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Overpaying on car insurance?

Overpaying on car insurance?

Overpaying on car insurance?

A Higher Deductible Can Mean a Lower Premium on Your Car Insurance

higher deductible lower premium car insurance
TABLE OF CONTENTS

When you purchase car insurance, many decisions must be made regarding coverage. While most states mandate that you carry a set minimum of liability insurance to cover bodily injury and property damage to the other driver, the rest of the insurance decisions are up to you. What type of coverage do you want to have? What limits should you carry to protect yourself should you be involved in an accident? How much should your deductible be? How much of an insurance premium can you afford?

One way to save money on your car insurance premium is by having a higher deductible. But what does a higher deductible, low car insurance policy mean for you?

Types of Insurance Coverage

There are four main categories for insurance coverage, including:

Liability Coverage

Most states mandate that you carry minimum liability insurance to cover bodily injury and property damage. Bodily injury has a maximum per person and per accident limit, while property damage has a per accident limit. Many states require between $20,000 to $30,000 per person with $40,000 to $60,000 per accident in bodily injury, with $20,000 to $30,000 per accident of property damage.

You can carry more than the bare minimum amount required, and it could be wise to have a larger limit. Cars today can cost upwards of $25,000 to replace if you’re the at-fault driver that causes the other vehicle to be totaled. There is no deductible for liability coverage.

Uninsured/Underinsured Motorist Coverage

Some states mandate UM/UIM coverage, and others require insurance companies to offer it, but it’s your right to reject it. UM/UIM steps in if you’re involved in an accident with an at-fault driver who either lacks insurance or has insufficient coverage to pay your medical bills and damages. Each state determines whether UM/UIM has a deductible or not.

Collision Coverage

Collision coverage pays for damages to your vehicle if you hit an object or other vehicle. Collision coverage is optional in most cases unless you have a lien or lease on your vehicle and your lending agent requires you to carry it to protect the investment. Collision coverage has a deductible associated with its coverage.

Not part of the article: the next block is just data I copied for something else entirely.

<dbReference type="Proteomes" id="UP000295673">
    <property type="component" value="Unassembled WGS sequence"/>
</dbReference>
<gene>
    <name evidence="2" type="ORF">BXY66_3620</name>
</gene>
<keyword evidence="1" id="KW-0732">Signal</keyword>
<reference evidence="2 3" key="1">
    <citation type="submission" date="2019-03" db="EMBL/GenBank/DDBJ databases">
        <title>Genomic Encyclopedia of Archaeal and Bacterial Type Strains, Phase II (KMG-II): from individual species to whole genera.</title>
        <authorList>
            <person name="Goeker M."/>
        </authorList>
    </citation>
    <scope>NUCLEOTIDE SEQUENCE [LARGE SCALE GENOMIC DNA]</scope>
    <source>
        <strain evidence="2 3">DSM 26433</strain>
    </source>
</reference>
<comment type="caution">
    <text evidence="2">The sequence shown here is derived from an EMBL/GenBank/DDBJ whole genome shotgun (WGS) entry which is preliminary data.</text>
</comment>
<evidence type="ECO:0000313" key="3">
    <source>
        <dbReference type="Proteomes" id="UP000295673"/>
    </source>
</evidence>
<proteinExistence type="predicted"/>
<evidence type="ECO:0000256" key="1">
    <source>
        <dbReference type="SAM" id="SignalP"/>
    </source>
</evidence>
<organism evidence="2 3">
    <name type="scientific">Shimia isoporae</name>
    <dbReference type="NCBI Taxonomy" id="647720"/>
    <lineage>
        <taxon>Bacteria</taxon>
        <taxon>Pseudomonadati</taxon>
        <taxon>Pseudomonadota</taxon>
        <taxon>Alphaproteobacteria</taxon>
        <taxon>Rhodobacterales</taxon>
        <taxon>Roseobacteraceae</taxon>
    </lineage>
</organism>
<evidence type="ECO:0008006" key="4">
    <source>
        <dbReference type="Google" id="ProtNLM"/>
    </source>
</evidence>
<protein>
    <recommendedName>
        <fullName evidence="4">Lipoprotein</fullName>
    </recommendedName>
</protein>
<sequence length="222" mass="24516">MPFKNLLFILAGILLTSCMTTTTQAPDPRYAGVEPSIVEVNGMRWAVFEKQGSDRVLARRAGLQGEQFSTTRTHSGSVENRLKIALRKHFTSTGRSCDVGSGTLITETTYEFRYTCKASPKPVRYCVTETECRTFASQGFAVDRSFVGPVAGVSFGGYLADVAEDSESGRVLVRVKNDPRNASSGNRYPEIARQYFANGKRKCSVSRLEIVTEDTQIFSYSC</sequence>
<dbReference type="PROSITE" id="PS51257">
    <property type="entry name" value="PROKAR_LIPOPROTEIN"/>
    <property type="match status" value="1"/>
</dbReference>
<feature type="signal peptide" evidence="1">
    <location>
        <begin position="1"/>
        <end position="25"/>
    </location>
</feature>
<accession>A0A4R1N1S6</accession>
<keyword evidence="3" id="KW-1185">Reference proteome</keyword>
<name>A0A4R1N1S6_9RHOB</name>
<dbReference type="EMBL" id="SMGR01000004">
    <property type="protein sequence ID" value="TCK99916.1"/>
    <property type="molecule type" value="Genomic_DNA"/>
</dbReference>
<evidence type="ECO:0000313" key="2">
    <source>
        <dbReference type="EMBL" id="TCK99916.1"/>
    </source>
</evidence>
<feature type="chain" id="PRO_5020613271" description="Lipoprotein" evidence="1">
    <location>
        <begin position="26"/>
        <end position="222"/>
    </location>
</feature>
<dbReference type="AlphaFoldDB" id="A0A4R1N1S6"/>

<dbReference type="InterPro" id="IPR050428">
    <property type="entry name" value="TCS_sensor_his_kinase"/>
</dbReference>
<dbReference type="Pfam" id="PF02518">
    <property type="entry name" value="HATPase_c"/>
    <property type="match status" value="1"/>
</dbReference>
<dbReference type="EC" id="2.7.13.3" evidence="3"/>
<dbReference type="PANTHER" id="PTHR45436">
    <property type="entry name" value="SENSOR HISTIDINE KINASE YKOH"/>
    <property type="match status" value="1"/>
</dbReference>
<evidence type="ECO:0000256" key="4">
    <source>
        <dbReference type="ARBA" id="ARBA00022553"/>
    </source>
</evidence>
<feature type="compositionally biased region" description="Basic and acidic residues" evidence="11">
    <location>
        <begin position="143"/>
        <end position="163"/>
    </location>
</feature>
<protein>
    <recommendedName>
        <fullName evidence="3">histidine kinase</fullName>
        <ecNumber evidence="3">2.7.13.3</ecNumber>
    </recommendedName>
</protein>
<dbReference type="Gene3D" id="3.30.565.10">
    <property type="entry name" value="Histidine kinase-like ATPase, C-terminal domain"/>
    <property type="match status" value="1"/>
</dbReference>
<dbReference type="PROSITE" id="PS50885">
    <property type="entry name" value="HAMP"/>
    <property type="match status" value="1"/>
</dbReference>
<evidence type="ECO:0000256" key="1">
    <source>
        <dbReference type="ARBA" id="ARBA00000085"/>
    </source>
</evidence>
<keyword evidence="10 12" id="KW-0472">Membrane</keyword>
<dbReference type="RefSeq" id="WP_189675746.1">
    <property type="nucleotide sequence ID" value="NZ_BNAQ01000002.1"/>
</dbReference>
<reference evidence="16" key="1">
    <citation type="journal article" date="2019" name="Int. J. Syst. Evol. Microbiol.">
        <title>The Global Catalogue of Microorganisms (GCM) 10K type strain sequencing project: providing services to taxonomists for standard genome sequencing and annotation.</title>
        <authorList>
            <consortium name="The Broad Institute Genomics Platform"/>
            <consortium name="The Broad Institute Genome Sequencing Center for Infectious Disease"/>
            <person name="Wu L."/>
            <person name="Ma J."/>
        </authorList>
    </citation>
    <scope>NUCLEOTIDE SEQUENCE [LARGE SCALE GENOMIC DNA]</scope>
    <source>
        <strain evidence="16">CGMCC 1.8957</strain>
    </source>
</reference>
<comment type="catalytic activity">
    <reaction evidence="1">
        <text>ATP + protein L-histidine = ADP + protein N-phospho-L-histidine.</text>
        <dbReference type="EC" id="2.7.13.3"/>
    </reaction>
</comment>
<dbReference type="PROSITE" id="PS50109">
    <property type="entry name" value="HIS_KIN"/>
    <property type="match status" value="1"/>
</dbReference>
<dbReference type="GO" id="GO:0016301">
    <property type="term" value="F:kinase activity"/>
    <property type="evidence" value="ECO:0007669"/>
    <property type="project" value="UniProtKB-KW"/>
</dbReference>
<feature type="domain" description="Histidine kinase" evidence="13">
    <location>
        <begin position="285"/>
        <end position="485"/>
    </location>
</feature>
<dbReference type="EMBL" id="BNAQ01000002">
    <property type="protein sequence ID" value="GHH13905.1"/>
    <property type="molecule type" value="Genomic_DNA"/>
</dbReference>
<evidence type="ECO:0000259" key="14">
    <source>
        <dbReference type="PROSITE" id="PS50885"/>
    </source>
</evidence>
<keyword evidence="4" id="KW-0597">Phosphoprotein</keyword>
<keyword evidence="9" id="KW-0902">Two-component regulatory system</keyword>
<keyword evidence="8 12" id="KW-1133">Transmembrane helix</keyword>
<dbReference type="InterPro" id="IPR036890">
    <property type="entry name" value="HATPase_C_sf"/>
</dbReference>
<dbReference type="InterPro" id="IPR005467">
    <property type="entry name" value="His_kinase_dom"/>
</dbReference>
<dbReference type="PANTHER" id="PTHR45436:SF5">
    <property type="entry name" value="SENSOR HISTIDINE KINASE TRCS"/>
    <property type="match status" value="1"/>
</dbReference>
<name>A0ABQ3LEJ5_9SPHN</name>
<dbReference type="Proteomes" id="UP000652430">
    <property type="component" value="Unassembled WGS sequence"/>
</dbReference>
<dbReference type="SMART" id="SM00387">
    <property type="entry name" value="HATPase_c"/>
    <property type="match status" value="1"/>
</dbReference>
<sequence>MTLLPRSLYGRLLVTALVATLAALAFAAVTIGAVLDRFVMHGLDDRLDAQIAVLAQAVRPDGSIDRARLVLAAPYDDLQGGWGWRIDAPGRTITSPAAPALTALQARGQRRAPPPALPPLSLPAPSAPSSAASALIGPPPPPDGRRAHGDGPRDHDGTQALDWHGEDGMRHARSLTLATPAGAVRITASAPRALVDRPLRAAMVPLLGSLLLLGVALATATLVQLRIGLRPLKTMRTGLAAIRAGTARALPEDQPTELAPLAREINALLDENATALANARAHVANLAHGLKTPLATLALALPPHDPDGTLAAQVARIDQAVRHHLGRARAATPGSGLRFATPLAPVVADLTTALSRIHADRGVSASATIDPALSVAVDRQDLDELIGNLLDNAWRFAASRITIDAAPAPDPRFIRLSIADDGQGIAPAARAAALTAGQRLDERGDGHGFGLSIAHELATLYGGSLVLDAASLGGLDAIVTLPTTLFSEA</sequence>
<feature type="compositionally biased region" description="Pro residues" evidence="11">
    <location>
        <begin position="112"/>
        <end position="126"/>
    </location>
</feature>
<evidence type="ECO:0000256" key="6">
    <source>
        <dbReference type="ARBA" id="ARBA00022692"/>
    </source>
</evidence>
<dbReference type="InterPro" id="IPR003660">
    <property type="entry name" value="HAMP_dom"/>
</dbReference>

Comprehensive Coverage

Damage caused by acts of nature such as hail and theft or vandalism is covered by comprehensive insurance. Comprehensive is also optional unless required by a lending agent and includes a deductible.

What Is a Deductible?

A deductible is an amount you agree to pay out of pocket toward an insurance claim. For example, you have $9,000 in damages to your vehicle and a $1,000 deductible. In this situation, you’ll pay $1,000 for the repairs, and your collision or comprehensive will pay the remaining $8,000. The coverage that pays the balance depends on what caused the damage. You can choose your deductible when you purchase your car insurance policy. The most common car insurance deductibles are $500 and $1,000, but you can usually select any amount between $100 and $2,000.

Higher Deductible Equals Lower Premium for Car Insurance

When selecting a deductible amount, you’ll discover that the higher your deductible is, the lower your annual premium will also be. This decrease in rate is because you’re agreeing to pay more towards any potential damages with a higher deductible, which is appealing to car insurance companies. Vice versa, when you select a low deductible, you can expect to pay a higher premium because you aren’t taking on as much risk as your insurance company.